I will speak on Christ, but not on Christianity. Christianity has nothing to do with Christ. In fact, Christianity is anti-Christ — just as Buddhism is anti-Buddha and Jainism anti-Mahavir. Christ has something in him which cannot be organized: the very nature of it is rebellion and a rebellion cannot be organized. The moment you organize it, you kill it. Then the dead corpse remains. You can worship it, but you cannot be transformed by it. You can carry the load for centuries and centuries, but it will only burden you, it will not liberate you. That’s why, from the beginning, let it be absolutely clear: I am all for Christ, but not even a small part of me is for Christianity. If you want Christ, you have to go beyond Christianity. If you cling too much to Christianity, you will not be able to understand Christ. Christ is beyond all churches.
Christ is the very principle of religion. In Christ all the aspirations of humanity are fulfilled. He is a rare synthesis. Ordinarily a human being lives in agony, anguish, anxiety, pain and misery. If you look at Krishna, he has moved to the other polarity: he lives in ecstasy. There is no agony left; the anguish has disappeared. You can love him, you can dance with him for a while, but the bridge will be missing. You are in agony, he is in ecstasy — where is the bridge?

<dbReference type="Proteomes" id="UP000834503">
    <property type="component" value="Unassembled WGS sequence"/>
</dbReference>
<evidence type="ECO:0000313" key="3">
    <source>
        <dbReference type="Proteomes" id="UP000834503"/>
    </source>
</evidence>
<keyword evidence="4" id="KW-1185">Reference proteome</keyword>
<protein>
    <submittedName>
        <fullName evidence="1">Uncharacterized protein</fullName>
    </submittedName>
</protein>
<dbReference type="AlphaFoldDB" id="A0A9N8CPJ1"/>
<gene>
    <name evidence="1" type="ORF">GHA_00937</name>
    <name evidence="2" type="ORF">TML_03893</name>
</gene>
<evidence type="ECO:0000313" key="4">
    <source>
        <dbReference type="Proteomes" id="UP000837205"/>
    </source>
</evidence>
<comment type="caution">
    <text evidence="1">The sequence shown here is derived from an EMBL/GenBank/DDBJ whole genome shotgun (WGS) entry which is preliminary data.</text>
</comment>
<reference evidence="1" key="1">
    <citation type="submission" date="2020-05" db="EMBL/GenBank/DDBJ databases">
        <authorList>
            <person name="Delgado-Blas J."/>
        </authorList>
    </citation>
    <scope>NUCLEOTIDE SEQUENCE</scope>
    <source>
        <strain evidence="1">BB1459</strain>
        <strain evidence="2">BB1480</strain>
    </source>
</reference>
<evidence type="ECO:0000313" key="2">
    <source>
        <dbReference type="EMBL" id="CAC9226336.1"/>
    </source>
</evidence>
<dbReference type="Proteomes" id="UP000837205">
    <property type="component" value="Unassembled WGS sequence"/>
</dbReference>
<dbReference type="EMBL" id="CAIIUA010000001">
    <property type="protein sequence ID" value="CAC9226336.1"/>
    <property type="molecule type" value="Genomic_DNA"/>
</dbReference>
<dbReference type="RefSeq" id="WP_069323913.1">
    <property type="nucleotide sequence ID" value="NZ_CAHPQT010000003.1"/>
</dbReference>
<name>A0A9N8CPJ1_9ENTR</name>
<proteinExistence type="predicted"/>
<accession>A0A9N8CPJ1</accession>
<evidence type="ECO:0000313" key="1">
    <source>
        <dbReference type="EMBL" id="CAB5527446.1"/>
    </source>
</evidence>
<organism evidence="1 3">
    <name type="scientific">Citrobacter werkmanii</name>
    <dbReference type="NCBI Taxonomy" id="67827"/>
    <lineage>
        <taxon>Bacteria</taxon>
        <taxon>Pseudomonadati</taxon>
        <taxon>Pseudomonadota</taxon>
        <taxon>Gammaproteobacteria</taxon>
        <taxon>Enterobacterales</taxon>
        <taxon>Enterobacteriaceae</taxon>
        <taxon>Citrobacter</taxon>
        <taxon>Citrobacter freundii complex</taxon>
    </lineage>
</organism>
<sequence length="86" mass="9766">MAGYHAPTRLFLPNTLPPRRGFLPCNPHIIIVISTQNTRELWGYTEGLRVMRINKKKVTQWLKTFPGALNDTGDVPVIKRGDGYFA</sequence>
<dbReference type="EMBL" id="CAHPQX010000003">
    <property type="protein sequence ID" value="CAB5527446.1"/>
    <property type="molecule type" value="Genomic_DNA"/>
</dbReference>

A Buddha has gone even farther away. He is neither in agony, nor in ecstasy. He is absolutely quiet and calm. He is so far away that you can look at him, but you cannot believe that he is. It looks like a myth — maybe a wish fulfillment of humanity. How can such a man walk on this earth, so transcendental to all agony and ecstasy? He is too far away.
Jesus is the culmination of all aspiration. He is in agony as you are, as every human being is born — in agony on the cross. He is in the ecstasy that sometimes a Krishna achieves: he celebrates; he is a song, a dance. And he is also transcendence. There are moments, when you come closer and closer to him, when you will see that his innermost being is neither the cross nor his celebration, but transcendence.
That’s the beauty of Christ: there exists a bridge. You can move towards him by and by, and he can lead you towards the unknown — and so slowly that you will not even be aware when you cross the boundary, when you enter the unknown from the known, when the world disappears and God appears. You can trust him, because he is so like you and yet so unlike. You can believe in him because he is part of your agony; you can understand his language.
That’s why Jesus became a great milestone in the history of consciousness. It is not just coincidental that Jesus’ birth has become the most important date in history. It has to be so. Before Christ, one world; after Christ, a totally different world has existed — a demarcation in the consciousness of man. There are so many calendars, so many ways, but the calendar that is based on Christ is the most significant. With him something has changed in man; with him something has penetrated into the consciousness of man. Buddha is beautiful, superb, but not of this world; Krishna is lovable — but still the bridge is missing. Christ is the bridge.